Stand out in a world of inflatables with these charming, rustic reindeer. They'll look at home paired with other seasonal front porch decor, and perfectly mischievous when positioned in garden beds, or peeking behind trees in your front yard. They’ll appeal to a multitude of home styles, and best of all, they're durable and can be used for many years. If you’re looking for a way to use some leftover logs, this easy project is the one for you.
It’s quite advantageous to befriend a lumberjack if you have the opportunity, or at the very least save a few logs when you have trees cut down on your property. For each reindeer you plan to build, source a large log that is roughly 10-12” diameter and 18”-24” in length for the deer torso. Select a smaller log (likely a hefty branch) that is 4-6” diameter for the deer heads, and use a chop saw to cut each head to 10” in length. The logs you pick should be heavy pieces, but not so heavy that they’re hard to work with. For antlers, you’ll use smaller branches. Select a variety of twigs that are 1/4”-1/2” thick so that you can pick and choose at a later time.
Choose a dark stain that coordinates with the color of your logs. Apply it evenly to each dowel. Cut the dowels into four 14” lengths and one 6” length. If you’re making one deer, you’ll need two dowels to accommodate these specs. If you’re making a duo, you’ll be able to get all of your cuts out of three dowels.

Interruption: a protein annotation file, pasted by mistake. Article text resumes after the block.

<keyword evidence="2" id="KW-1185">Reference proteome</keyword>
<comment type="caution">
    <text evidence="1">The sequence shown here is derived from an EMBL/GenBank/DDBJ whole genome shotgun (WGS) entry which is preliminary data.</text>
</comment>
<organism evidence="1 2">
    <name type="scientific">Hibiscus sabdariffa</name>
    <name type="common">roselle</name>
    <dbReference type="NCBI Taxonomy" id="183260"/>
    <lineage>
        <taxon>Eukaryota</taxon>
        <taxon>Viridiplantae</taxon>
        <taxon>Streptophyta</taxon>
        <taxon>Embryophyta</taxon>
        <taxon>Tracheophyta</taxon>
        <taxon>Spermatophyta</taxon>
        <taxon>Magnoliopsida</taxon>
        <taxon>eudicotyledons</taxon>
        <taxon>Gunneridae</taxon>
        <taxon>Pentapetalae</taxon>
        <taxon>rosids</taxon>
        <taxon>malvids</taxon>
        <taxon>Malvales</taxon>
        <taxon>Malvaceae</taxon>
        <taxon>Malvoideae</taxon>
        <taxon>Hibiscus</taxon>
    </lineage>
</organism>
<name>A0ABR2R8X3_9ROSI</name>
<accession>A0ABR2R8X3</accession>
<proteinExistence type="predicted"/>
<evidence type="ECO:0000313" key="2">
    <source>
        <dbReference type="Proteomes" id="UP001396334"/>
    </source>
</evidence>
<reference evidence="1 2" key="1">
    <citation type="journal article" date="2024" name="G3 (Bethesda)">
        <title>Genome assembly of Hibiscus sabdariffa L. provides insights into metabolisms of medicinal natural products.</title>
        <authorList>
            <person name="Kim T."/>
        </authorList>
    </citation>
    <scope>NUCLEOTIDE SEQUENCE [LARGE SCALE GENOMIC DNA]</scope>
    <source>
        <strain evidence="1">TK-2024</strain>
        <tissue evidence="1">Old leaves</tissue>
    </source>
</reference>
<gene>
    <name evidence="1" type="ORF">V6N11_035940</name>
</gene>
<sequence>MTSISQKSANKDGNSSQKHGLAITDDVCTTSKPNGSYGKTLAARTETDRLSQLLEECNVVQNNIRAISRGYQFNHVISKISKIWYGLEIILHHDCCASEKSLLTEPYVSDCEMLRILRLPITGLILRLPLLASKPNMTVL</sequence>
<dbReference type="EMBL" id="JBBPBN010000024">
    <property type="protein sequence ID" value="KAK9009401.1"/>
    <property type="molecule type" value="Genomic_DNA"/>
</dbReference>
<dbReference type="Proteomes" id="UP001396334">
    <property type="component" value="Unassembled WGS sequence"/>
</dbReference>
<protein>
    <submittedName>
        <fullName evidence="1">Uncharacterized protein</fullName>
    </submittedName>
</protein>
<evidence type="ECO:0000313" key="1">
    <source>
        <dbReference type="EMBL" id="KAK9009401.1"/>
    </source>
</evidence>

It may seem like a great idea to use natural branches as leg and neck components – I love the idea myself – but I’ll tell you why you might want to use dowels instead: Fallen branches are usually dead. Brittle or rotting branches may not support the weight of the logs. Even if you use green branches, they will eventually dry out and may no longer support the weight of the deer. Also, it’s hard to qualify branches for a project like this because the legs should appear uniform in size. Uneven branches may need to be whittled in order to fit predrilled holes. Fortunately, dowels are ever-consistent and can be matched with a drill bit of the exact same dimension. It was inarguably the best decision I made when it came to assembling these deer.
Use a cordless drill with a 1-1/4” bit to bore four holes in the “belly” of the log. This is where you will connect the four legs. As you’re drilling, be aware of the angle that the bit is cutting, and try to make the holes perpendicular to the ground or ever slightly so that the legs will flare out better for balance. After you cut all four leg holes, roll the torso log over and in one end, spaced evenly over the leg holes, cut one more hole in which the neck dowel will attach. Cut one last hole into the smaller log designated as the deer head.
Legs into the leg holes, neck into the neck hole. This deer will come alive very easily. When you use dowels that match the size of the drill bit you used, it’s not likely that you’ll need much wood glue (if any, because the connection may already feel snug) but it’s wise to use your finger or a paint brush to coat the inside of each drilled hole with wood glue to aid the connection.
Browse through your branches to select antlers that are the right scale for your deer. Using a smaller drill bit (3/16” or 5/8”) cut two holes atop each deer head. Add a dab of wood glue to the end of each branch antler, and attach it to the hole.
Be ready to explain to your neighbors how easy it was to make them yourself.